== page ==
This Episode was brought to you by
Ramona Long, Owner of Money Pages
We provide an opportunity to build a client base of new and repeat customers for a variety of business types and company sizes, including yours!
Connect with Ramona on LinkedIn
Maggie Grayeski, Co-Owner of ServiceWise Electric
Connect with Maggie on LinkedIn
Chelsea Winters, Co-Owner of Terminus Construction Group
Jessica Winters, Owner of Terminus Construction Group
Connect with Chelsea on LinkedIn
Connect with Jessica on LinkedIn
This transcript is machine transcribed by Sonix
Speaker1: [00:00:08] Broadcasting live from the Business RadioX Studios in Woodstock, Georgia. Welcome to women in business where we celebrate influential women making a difference in our community.
Speaker2: [00:00:22] Now here’s your host. Hello, this is Laurie Kennedy, and I’m your host today for women in business, powered by Business RadioX Stone Payton, our producer is also in the studio with us today and we are grateful to have you tuned in with us today. We are interviewing Maggie Gray Sky. Yep. With with service wise electric. And we are interviewing Ramona along with money pages. And we also have a Jessica Winters and Chelsea Winters with terminus construction. Hello ladies, how are you today?
Speaker3: [00:01:04] Fantastic.
Speaker2: [00:01:05] Thank you and good. Thank you. Yay. I’m glad you’re here. Ok, so we’re going to jump right in and I’m going to start with you, Jessica. I am. I am. I want to know. How did you find your way in to the industry that you’re in right now and then tell us about that industry? Tell us a little about your company, what you guys do and how you found your way into it?
Speaker4: [00:01:29] Yeah. So I actually professionally did hair for 12 years behind the chair and in films. So that was a really easy transition to roofing, which is what we do now. It’s the the natural progression, right, right into there. Well, I did here for 12 years behind the chair, film, print, movies, magazines, everything was really burnt out. It’s really physically exhausting. And when we had our second daughter, me and my husband made the decision that was for me to stay home, and that turned into a really hard decision for me, whether right or wrong. I learned very quickly over that four years that I found a lot of my self-worth in, in my job, in my profession and what I’m doing. And so staying at home, I had a really hard time. Living up to my own expectations of myself. So towards the end of that, I was like, I have to find something, I have to do, something we’re going to do. We’re going to do something. At the time, my husband was super not happy with his work. He worked with his brother in building distribution and it was over Christmas. We were like, Why don’t we start something? Let’s just do something here. Oh yeah, I was. I was doing my sister in law’s here and we were like, Hey, guys, you’re both miserable. You’ve been talking about doing this for years. You just need to do it. And they pushed back and they weren’t ready. And I had all the excuses in the world. And so Chelsea and I kind of were like, Well, we’ll do it, we’ll start it. And then you guys can come over when you’re ready, when you guys are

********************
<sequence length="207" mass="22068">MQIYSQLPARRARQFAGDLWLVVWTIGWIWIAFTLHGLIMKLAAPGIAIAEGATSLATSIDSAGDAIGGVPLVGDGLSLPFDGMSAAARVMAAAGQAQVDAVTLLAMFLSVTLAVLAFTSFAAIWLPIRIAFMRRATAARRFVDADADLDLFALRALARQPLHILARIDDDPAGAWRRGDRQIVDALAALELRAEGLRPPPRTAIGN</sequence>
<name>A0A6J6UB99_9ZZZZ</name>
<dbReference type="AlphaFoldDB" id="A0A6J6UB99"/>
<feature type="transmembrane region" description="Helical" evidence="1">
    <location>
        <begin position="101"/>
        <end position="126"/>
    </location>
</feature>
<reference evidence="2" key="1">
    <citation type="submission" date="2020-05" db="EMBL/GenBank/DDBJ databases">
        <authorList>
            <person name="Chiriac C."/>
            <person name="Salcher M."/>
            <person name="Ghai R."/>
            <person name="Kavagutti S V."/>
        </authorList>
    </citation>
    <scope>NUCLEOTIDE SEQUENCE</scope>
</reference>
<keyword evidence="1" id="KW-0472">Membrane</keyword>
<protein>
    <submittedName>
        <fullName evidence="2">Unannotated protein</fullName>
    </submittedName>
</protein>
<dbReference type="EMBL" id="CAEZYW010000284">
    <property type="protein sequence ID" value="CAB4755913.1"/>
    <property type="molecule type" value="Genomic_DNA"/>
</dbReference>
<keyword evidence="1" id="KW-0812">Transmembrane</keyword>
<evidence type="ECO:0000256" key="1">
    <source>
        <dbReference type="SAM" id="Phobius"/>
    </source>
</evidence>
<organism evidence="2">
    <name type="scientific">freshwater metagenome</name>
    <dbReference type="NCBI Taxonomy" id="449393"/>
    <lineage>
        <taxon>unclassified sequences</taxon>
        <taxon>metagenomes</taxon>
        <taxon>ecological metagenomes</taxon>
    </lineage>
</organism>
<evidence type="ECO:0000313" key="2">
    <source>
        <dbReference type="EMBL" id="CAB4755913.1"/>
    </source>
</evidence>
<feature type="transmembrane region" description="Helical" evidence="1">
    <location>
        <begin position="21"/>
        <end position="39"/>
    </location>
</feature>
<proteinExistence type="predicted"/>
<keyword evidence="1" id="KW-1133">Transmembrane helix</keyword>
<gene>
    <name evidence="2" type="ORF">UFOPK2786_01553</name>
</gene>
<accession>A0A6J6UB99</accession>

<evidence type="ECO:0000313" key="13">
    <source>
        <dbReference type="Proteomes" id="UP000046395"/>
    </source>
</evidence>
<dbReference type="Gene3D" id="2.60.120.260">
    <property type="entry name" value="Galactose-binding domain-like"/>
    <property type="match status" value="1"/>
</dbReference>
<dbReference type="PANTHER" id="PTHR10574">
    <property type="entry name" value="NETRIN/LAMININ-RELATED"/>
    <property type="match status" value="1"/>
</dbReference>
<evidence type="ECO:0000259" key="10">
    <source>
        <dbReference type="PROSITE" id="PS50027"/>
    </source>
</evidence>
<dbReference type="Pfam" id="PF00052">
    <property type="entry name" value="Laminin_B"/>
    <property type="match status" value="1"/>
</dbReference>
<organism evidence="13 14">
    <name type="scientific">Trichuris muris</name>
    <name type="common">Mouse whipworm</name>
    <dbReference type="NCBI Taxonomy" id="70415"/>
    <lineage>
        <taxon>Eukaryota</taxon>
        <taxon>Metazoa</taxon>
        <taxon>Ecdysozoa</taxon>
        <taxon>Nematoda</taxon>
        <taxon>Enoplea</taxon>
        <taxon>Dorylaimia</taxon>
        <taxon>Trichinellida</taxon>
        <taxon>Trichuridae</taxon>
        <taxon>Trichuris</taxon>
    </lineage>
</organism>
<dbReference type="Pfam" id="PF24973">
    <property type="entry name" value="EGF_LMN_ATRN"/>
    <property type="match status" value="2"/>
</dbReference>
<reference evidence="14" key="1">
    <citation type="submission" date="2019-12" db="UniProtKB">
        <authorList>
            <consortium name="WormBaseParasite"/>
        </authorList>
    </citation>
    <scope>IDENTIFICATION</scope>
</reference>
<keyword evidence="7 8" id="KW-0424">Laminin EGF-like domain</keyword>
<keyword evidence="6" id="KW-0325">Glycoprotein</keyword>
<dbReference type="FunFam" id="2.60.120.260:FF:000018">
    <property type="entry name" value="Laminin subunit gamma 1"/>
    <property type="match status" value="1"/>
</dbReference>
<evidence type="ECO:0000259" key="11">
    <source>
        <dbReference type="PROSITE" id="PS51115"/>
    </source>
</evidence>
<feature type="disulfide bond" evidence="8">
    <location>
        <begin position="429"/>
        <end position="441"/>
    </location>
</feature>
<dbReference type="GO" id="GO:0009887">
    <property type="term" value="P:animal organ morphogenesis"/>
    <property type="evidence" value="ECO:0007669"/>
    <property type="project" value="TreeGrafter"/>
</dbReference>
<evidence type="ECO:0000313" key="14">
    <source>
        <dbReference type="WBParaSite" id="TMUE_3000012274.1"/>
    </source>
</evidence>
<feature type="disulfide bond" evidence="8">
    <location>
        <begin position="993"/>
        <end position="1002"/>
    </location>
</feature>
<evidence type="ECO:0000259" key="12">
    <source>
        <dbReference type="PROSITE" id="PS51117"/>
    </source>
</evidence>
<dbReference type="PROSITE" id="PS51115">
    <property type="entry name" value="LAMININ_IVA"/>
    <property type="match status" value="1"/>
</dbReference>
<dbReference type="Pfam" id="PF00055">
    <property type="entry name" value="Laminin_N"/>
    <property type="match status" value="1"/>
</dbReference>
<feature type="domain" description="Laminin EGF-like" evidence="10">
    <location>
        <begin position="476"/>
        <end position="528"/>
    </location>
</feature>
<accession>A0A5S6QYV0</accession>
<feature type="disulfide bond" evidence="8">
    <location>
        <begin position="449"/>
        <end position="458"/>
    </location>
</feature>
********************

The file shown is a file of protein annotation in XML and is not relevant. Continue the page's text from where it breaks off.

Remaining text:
Speaker5: [00:03:03] Ready, yeah, we’ll just go ahead and get it
Speaker4: [00:03:05] Going. Yeah, we’ll just go ahead and get it going. We can figure this out. We’re both really smart and and quick quick with a, you know, basic business skills. And we’ve heard you guys complain about roofers for like five years. So we know what not to do really well. And so, yeah, we got started so that that put us at a February of 2020, so we all know what happened the next month with shut downs. And they both worked for home from home for like a month, and it gave us the perfect opportunity to really test it out. You know, they weren’t going into the office. We could really get get some processes down and and try to work it out for that month. And it was it was awesome. Yeah, it was full on, you know, balls of the walls from there, like it was ready to go and we never slowed down. They put in their two weeks notice and Chelsea quit her job too, because she was a dental hygienist, a very successful one at that. And yeah, it’s been full on since then. It was. It’s been really great. So that is my not typical way into roofing
Speaker2: [00:04:12] And so to the hubby’s work for you guys now.
Speaker4: [00:04:16] Technically, yes, but it would be a disservice to them to say that they work for us. They they both do so much. My my brother in law, Chelsea husband Matt, he is over our commercial roofing and then does all of the operations. My husband’s over all the sales and all the residential. So they they definitely take on a lot of the legwork of it. And Chelsea and me kind of have mastered the behind the scenes, keeping things smooth and organized in the business